- Associated Press - Monday, October 10, 2011

BERLIN (AP) — An arson attack on Berlin’s busy central train station was thwarted at the last minute Monday after railroad employees discovered a device set to explode, police said.

Experts secured seven bottles filled with flammable liquid bundled together and linked to a fuse, Federal Police spokeswoman Nadine Marschner said.

Railroad employees alerted authorities midday after detecting suspicious items at the north end of one of the station’s tunnels, just 100 yards from the train platforms, she added.

Similar devices were used in a second arson attack earlier just west of Berlin along a high-speed link to Hamburg. The blast in a utility shaft caused some damage and brought train traffic temporarily to a halt.

The German tabloid Bild reported a leftist group calling itself “Hekla Reception Committee — Initiative for More Eruptions in Society” — in an apparent reference to Iceland’s Hekla volcano — claimed responsibility. It said it was a protest against Germany’s military engagement in Afghanistan.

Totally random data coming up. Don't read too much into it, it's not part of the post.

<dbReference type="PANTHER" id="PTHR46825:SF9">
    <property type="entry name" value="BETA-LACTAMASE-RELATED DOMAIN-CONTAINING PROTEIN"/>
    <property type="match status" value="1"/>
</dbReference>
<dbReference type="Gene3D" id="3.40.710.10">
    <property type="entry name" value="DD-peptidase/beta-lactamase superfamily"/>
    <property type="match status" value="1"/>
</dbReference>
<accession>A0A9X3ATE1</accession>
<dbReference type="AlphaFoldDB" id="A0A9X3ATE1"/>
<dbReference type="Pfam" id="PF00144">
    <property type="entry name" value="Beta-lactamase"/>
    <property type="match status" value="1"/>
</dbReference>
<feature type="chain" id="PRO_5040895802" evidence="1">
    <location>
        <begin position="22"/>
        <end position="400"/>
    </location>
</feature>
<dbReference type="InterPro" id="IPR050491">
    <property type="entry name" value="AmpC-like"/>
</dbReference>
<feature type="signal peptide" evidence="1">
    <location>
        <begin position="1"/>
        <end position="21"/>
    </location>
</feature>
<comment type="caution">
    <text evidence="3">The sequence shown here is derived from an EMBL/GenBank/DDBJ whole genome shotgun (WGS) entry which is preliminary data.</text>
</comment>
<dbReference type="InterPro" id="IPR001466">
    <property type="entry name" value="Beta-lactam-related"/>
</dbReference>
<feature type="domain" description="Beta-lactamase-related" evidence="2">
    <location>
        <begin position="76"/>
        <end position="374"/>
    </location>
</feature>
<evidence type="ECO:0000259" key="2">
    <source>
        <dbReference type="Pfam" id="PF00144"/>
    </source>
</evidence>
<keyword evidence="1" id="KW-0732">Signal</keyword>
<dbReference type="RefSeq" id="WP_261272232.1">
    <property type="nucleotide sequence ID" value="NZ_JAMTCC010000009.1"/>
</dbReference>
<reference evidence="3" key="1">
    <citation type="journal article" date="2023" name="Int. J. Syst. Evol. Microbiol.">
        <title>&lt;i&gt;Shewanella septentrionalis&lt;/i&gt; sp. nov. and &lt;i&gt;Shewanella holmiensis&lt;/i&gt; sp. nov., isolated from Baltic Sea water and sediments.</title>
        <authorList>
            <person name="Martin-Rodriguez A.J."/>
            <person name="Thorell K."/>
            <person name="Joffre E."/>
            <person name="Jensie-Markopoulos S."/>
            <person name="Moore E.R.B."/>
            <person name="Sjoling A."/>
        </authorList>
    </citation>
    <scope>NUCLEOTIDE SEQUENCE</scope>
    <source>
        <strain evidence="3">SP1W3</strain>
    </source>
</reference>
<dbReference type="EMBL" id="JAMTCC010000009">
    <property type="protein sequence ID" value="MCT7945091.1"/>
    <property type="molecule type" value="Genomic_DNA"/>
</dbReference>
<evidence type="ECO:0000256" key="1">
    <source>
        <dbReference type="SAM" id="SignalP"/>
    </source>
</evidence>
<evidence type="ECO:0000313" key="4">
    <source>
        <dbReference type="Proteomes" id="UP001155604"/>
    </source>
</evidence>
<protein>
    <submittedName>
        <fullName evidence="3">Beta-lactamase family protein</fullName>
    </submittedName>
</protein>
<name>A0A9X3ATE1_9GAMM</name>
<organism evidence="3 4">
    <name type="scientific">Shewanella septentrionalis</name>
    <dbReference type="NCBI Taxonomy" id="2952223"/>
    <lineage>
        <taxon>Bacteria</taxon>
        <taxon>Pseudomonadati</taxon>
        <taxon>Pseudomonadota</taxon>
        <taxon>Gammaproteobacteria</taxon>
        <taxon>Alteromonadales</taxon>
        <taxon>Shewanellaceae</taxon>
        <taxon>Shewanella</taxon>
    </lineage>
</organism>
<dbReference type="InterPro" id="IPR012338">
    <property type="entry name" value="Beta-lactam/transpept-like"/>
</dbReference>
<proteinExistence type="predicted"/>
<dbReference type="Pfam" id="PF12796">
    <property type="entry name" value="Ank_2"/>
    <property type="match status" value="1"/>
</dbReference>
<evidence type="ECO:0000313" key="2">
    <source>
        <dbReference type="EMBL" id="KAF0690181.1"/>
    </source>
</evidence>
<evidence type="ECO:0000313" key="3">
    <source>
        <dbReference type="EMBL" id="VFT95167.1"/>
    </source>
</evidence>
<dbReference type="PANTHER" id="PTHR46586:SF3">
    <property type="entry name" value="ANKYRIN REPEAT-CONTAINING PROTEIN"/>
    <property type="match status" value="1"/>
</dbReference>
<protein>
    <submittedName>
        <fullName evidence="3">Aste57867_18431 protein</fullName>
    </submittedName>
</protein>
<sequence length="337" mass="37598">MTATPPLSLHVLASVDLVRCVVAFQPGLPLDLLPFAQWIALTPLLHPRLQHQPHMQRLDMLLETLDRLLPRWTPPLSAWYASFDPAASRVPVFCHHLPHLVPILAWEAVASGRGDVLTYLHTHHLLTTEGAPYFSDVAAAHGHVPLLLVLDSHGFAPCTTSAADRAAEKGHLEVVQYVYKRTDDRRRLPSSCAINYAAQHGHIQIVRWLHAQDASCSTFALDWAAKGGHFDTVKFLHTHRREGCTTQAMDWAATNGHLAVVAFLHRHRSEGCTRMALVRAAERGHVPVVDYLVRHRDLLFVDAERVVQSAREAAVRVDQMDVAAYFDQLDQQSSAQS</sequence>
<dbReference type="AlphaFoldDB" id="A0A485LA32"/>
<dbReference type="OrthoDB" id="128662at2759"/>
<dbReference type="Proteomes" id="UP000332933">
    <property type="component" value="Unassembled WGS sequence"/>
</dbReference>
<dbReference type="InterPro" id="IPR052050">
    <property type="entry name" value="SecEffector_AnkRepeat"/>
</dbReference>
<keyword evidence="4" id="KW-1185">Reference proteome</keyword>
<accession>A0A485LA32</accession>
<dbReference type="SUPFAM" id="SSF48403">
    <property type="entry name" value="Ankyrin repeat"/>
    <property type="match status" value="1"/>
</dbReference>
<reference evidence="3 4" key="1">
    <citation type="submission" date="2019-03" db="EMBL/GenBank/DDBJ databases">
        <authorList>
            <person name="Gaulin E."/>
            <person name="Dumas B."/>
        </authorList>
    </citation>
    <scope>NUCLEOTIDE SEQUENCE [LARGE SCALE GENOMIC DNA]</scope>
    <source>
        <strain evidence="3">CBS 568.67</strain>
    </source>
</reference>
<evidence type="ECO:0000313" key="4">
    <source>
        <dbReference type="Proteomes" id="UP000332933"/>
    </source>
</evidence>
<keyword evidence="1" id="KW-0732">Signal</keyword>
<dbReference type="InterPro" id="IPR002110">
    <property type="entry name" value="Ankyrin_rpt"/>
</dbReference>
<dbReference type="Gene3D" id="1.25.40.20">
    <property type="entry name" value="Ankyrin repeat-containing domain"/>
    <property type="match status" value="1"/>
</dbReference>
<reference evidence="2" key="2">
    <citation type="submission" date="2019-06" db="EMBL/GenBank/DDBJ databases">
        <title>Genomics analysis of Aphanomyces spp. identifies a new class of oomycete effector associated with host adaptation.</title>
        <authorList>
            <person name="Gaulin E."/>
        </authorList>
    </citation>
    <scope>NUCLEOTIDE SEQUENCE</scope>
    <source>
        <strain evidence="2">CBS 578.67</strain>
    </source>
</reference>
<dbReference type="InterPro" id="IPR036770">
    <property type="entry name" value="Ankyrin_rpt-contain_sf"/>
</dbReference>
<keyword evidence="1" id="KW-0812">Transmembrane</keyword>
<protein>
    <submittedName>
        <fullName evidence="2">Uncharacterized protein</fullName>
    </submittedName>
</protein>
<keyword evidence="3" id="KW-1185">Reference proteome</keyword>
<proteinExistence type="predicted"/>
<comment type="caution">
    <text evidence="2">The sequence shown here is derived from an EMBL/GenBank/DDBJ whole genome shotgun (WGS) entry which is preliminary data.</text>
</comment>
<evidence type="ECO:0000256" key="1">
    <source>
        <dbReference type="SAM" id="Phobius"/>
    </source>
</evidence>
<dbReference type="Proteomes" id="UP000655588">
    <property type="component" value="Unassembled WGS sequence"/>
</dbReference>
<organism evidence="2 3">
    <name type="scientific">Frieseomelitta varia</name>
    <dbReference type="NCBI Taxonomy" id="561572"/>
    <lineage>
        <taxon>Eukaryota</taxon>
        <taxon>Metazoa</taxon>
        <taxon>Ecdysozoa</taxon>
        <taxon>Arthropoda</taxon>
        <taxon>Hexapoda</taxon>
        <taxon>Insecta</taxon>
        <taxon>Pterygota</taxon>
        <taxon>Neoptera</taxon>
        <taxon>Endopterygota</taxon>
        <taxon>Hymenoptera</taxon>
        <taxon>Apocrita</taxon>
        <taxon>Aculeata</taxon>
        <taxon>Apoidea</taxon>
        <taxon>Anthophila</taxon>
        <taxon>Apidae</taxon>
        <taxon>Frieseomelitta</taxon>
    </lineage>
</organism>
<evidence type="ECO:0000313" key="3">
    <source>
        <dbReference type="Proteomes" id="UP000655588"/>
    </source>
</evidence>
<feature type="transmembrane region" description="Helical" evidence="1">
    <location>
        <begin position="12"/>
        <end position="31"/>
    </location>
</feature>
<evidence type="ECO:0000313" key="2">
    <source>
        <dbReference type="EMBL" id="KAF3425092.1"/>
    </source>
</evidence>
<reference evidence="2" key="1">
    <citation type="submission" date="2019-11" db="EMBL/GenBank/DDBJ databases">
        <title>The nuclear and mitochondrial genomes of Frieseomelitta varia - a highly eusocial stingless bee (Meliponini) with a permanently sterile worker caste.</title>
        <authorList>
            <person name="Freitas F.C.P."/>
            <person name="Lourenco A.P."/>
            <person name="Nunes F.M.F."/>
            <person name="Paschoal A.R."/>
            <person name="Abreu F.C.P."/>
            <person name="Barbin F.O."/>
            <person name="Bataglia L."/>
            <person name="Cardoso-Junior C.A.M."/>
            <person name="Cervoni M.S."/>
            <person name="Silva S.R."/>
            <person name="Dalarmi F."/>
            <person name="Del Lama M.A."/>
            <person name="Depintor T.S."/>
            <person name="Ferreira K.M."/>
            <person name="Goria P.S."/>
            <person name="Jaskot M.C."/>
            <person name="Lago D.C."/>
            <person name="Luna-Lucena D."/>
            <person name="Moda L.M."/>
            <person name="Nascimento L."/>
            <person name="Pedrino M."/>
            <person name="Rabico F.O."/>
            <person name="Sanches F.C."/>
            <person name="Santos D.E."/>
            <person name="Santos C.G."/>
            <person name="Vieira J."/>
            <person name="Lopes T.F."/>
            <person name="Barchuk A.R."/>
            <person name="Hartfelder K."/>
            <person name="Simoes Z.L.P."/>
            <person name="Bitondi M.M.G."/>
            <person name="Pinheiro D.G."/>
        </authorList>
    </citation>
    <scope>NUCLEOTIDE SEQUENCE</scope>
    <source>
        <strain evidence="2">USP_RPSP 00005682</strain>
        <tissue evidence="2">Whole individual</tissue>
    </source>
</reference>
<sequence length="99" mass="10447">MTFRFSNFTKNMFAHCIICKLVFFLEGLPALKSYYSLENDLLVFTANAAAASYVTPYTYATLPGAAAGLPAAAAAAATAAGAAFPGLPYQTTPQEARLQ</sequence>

“This morning we will slow down the capital as a global player of arms exports,” Bild quoted from the letter. The attack was meant to cause disruption but not to harm people, the newspaper said the group wrote in its message.

Ms. Marschner had no immediate comment on possible motives for the attacks, adding she had not seen the message reported by Bild.

Berlin police also declined to comment on the letter.

Gerd Neubeck, the head of security for German railway operator Deutsche Bahn, denounced the attack, saying, “Our costumers shall not be held responsible for the German military’s mission in Afghanistan.”

Berlin has seen several arson attacks in the recent past that police have blamed on leftist extremists. One of them in May targeted a utility shaft at an important railway hub in the city’s east, causing massive disruption that left thousands of passengers stranded.

Germany is a large contributor to the NATO-led International Security Assistance Force in Afghanistan, with about 5,000 soldiers stationed in the north of the country.

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